Yet though Charles Edward Anderson Berry got fairly rich remaking the world, which he always claimed was the main idea, he never became any kind of tycoon even though he was a famous skinflint who demanded cash payment before he’d join his pickup band onstage. And though he was key in establishing unalloyed democratic fun as rock’n’roll’s core value, he was too cantankerous a guy to leave his admirers feeling that he enjoyed his genius much. Born Oct. 18, 1926, which made this mythologist of teens the oldest of the rock’n’roll originals, he was raised in a lower-middle-class black St. Louis neighborhood by solid, hardworking, musical parents; one sister trained to be an opera singer. Chuck was also musical and hardworking — he won a guitar competition in high school, married for life in 1948 and was supporting a family of four as of 1952. But his bad-boy voice wasn’t merely an act. An absurd crime spree involving a fake gun earned him the first of three prison bids in 1944, long before he and pianist Johnnie Johnson hit Chess Records in 1955.
Then ensued what the first of his uncountable greatest hits collections dubbed Chuck Berry’s golden decade. But “golden” is poetic license, and so is “decade.” Berry was a major star from 1955 to 1959 as well as a legendary concert draw throughout the high ’60s and long after. But note that although the three key teen anthems as well as the guitar hero foundation myth “Johnny B. Goode” all went pop top 10 in the ’50s (on what were then called the Best Sellers in Stores and Top 100 charts), not one reached No. 1, and Fats Domino and Little Richard never hit No. 1 either. Fact is, although Berry’s racial breakthroughs will always signify, his ’50s hits did somewhat better on the R&B chart, which also welcomed such canonical coups as “No Money Down” and the comic protest anthem “Too Much Monkey Business.” And in the Beatlemania-fueled 1964 comeback that followed his second prison term, the warmly pro-black but also pro-American “Promised Land,” a history of the Freedom Rides so subtle few figured it out at the time, didn’t make the top 40.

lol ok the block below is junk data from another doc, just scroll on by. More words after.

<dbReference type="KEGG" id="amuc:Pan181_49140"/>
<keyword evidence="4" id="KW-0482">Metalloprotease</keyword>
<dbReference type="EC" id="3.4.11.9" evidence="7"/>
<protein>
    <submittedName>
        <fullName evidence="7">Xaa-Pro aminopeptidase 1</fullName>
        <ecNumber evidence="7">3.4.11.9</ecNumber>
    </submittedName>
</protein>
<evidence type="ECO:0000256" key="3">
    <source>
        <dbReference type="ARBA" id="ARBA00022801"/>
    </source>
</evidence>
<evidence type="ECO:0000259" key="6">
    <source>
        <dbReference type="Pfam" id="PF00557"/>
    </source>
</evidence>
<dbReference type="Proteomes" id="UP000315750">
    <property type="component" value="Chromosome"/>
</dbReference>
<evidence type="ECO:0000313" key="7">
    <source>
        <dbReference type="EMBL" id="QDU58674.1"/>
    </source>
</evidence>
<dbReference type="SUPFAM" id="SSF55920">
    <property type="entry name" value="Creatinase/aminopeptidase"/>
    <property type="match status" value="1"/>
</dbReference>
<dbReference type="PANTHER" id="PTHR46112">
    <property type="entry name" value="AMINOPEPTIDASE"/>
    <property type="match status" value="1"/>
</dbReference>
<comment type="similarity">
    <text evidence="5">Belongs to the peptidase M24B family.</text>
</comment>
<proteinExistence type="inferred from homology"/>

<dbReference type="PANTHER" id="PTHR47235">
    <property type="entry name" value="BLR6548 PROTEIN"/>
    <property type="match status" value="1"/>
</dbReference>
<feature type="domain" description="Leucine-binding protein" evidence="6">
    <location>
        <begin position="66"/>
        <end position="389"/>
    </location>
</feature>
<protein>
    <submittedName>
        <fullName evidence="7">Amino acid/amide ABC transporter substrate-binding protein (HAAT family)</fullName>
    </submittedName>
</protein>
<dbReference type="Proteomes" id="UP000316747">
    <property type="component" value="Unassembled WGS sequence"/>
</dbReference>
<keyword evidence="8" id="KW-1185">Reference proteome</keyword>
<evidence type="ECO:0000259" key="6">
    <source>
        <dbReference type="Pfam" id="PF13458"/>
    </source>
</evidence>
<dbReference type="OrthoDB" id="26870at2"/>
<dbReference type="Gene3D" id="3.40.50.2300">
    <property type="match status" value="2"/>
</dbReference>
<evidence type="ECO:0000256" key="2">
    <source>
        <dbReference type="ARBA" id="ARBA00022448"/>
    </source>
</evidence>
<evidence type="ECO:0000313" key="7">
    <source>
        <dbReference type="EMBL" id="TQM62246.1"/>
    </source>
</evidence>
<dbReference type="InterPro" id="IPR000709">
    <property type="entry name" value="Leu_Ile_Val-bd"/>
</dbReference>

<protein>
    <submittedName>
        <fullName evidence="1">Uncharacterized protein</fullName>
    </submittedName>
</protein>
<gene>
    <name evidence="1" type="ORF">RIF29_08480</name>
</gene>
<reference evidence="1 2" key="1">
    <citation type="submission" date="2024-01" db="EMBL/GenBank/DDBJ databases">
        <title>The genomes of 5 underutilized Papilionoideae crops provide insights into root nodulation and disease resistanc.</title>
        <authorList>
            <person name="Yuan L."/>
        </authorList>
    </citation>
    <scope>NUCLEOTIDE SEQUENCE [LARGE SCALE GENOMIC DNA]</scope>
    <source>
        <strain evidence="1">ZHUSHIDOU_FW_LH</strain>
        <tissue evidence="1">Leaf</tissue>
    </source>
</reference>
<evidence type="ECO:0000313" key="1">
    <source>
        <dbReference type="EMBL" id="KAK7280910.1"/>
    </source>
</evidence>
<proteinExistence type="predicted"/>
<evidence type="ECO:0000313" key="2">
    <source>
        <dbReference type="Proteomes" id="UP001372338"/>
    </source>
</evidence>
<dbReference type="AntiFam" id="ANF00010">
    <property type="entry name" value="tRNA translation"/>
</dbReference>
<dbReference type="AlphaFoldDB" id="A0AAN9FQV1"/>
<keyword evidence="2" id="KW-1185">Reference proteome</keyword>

The second prison term — involving a 15-year-old girl he had reason to believe was older and always denied sleeping with, but with Chuck Berry you never know — was a turning point. The first trial was transparently and disallowably racist, the second less obvious about it. But that doesn’t mean Berry was innocent, because he was always a very bad boy — as in the 1986 autobiography replete with enticing blondes, written during the 1979 tax evasion prison term where all those cash payments caught up with him; or the 1989 lawsuit alleging that he’d set up peeping cameras in the ladies’ room of a restaurant he owned, which he escaped with a $1.5 million class action settlement plus a suspended sentence for marijuana possession. Or consider the Keith Richards-instigated 1987 Taylor Hackford documentary Hail! Hail! Rock ’n’ Roll, which, instead of turning into a publicity coup, Berry sabotaged by overamping his guitar and demanding extra cash upfront. Many stars age poorly, but the fairest guess here is that the theoretically post-racial Berry was deeply embittered by an American racism that remained in force — and was also something like a predator perv.